Earlier this year, I was interviewed by Ivy Shih about my work on Tasmanian tiger, or thylacine. That article is now online here, discussing the value of museum collections in reconstructing the life (and death) of this iconic Australian predator.
Just in time for the holidays, you can now read about your favourite subterranean worm lizards here!
Last night Andrew Pask and I received a Dean’s Award for Excellence in Research (Team), for our integrative work on Tasmanian tiger.
Thylacine – it’s the gift that keeps on giving!
Last Thursday I was part of a discussion panel for the ABC radio show Science Friction called ‘Back from the Dead’. Euan Ritchie, Ben Novak and I explored different facets of the controversial de-extinction process, including – Will it happen? What is the technology? And if we can, should we bring back extinct species?
You can listen to it here.
Last Friday Andrew Pask and I hosted 20 students and 2 teachers from the Bachelor of Science (Blended) Research Camp, as part of a shared program between Pune University in India and University of Melbourne. We presented our work on Tasmanian tiger, and they got to see first-hand where many of our specimens are stored. A special thanks to Simon Hinkley and Katie Date for their tours of the entomology and vertebrate collections, giving these students a unique behind-the-scenes look at Melbourne Museum.
This week I joined the Species Survival Commission (SSC) Skink Specialist Group for the IUCN, with the hope that I can use my X-ray computed tomography skills to help identify and describe Australian skink diversity.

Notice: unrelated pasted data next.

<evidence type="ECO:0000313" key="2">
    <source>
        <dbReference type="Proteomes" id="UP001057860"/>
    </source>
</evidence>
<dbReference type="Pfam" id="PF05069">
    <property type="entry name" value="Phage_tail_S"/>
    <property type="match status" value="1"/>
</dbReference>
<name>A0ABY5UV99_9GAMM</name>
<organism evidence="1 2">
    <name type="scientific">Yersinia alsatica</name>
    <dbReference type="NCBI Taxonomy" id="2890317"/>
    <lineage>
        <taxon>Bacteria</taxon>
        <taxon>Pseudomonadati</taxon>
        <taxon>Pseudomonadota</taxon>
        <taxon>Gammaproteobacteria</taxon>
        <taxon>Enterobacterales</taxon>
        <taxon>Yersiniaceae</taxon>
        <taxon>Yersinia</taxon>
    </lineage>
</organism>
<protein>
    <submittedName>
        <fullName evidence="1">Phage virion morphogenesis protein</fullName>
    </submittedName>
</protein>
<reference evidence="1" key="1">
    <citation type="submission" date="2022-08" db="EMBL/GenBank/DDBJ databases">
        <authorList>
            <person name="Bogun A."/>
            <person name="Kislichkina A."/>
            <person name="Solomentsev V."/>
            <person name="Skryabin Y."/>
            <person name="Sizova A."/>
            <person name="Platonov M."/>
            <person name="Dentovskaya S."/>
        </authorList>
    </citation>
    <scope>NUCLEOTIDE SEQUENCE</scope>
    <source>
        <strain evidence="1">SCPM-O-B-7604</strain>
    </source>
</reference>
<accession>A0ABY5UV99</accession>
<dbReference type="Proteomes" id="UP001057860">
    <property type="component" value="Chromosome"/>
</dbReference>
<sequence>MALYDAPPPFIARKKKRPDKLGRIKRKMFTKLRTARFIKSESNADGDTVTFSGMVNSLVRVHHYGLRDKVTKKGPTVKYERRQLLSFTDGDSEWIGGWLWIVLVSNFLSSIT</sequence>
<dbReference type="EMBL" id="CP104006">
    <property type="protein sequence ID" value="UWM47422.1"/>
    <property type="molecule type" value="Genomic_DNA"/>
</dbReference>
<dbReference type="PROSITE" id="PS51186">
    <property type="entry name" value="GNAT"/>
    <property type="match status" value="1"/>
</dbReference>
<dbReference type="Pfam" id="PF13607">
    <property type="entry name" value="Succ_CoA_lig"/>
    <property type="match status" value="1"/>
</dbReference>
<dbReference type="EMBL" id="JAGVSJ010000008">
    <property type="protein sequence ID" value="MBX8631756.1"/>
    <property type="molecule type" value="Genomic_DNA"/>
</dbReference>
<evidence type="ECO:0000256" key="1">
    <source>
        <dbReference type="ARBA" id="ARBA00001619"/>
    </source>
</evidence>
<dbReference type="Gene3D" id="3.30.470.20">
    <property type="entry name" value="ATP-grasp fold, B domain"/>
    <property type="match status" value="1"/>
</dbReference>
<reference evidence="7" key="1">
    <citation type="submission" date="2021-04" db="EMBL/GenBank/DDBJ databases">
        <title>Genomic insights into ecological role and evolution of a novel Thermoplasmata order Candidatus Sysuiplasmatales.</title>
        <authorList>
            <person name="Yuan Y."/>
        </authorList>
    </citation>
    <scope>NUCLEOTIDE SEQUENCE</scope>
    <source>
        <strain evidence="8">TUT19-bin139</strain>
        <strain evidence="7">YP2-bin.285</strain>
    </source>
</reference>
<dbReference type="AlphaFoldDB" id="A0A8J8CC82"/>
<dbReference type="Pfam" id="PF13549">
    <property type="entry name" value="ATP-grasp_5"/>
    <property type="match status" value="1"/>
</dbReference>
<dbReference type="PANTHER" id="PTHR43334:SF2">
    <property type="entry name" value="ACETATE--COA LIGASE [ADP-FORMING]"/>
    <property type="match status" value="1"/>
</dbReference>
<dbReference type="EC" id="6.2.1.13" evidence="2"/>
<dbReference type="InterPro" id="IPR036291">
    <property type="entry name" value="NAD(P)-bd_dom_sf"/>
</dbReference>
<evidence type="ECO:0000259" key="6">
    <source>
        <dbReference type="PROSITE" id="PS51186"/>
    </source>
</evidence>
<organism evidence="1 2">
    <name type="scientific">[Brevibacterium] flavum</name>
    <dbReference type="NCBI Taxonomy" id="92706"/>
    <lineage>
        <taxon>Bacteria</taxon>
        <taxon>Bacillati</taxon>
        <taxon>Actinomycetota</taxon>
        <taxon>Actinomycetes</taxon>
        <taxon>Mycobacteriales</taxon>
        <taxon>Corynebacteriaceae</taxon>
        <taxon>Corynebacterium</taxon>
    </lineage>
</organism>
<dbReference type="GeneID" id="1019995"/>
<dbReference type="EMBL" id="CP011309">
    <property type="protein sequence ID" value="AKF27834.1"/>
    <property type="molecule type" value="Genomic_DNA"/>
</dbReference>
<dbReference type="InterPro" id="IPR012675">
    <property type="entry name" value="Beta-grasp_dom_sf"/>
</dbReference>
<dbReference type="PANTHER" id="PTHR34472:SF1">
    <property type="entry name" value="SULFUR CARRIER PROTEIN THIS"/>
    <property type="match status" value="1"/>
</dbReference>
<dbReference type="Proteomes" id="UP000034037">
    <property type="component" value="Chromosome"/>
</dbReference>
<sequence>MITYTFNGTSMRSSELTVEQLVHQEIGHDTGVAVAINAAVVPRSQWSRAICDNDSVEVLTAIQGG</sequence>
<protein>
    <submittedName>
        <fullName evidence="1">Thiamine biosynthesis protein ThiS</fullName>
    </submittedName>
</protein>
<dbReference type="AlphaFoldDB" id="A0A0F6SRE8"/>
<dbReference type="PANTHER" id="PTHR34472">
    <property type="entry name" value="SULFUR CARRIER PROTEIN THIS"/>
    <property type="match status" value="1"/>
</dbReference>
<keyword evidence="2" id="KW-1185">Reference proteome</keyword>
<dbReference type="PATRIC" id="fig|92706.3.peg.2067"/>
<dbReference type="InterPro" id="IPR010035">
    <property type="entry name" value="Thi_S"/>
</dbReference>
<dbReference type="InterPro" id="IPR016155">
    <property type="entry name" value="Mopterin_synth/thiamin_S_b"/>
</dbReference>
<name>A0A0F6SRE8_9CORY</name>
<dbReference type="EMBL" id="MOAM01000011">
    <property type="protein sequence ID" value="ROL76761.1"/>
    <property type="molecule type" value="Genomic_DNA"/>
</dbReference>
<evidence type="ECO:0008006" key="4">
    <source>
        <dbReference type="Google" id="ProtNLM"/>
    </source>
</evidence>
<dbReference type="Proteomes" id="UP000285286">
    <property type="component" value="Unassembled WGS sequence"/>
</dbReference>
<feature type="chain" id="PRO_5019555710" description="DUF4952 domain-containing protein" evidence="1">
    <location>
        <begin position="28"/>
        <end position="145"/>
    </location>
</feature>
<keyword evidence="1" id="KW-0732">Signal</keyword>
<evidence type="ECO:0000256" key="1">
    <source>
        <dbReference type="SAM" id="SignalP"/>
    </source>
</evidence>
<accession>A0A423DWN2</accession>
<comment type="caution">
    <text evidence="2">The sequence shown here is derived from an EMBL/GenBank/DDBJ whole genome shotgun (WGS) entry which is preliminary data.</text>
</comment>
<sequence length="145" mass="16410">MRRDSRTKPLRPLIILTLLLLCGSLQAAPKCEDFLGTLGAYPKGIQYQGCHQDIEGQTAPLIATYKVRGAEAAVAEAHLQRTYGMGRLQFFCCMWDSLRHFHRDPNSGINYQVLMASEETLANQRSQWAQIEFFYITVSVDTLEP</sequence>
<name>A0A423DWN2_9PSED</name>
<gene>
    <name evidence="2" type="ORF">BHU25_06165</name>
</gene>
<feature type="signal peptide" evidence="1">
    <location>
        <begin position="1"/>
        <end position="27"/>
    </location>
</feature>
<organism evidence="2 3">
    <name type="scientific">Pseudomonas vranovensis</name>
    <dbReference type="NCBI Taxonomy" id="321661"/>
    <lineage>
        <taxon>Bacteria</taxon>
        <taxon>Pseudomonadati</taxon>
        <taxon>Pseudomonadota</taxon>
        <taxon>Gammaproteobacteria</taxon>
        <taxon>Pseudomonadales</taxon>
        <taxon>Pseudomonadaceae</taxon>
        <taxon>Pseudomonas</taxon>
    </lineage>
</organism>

The IUCN (International Union for Conservation of Nature) is a global network composed of many such specialist groups, made of volunteer experts dedicated to conservation, species reintroduction, climate change, wildlife health and sustainable use and trade.
In addition to being a researcher, I choose to be an advocate for the animals I study.
This past June when I was in Hobart for Dark Mofo, the wonderful Kathryn Medlock, Senior Curator of Vertebrate Zoology at the Tasmanian Museum and Art Gallery [TMAG], gave me a behind-the-scenes tour of their offsite collections. There I had the honour to hold one of the original thylacine pouch young specimens that we scanned for our paper on Tasmanian tiger development, A930, shown below. This little male joey, about 9 1/2 weeks old, was brought to TMAG with its sister and mother as a bounty animal from Campbell Town in 1902. The location of its sibling is still unknown, showing just how rare and valuable these specimens are.
I’m working this month in China, and had the pleasure to visit the Shanghai Natural History Museum – one of the best I have ever seen (sorry Berlin!). I’m trying to find relevant contacts there for any type of vertebrate biology or paleontology. If anyone knows someone, please send me a message!
Our paper with Andrea Villa from University of Turin on “Comparative cranial osteology of Blanus species (Squamata, Amphisbaenia)” has been accepted in Zoological Journal of the Linnean Society.
My application to the Australian Academy of Science to host a Boden Research Conference in October 2019 was successful!
The conference topic, Evolutionary transformations in vertebrate history, will focus on the latest techniques for reconstructing evolutionary transitions in the 500-million year history of vertebrate life, such as colonisation of land by tetrapods and secondary invasion of water by whales, feathered flight in dinosaurs, and live mammalian birth. Details of the conference program and registration coming soon!
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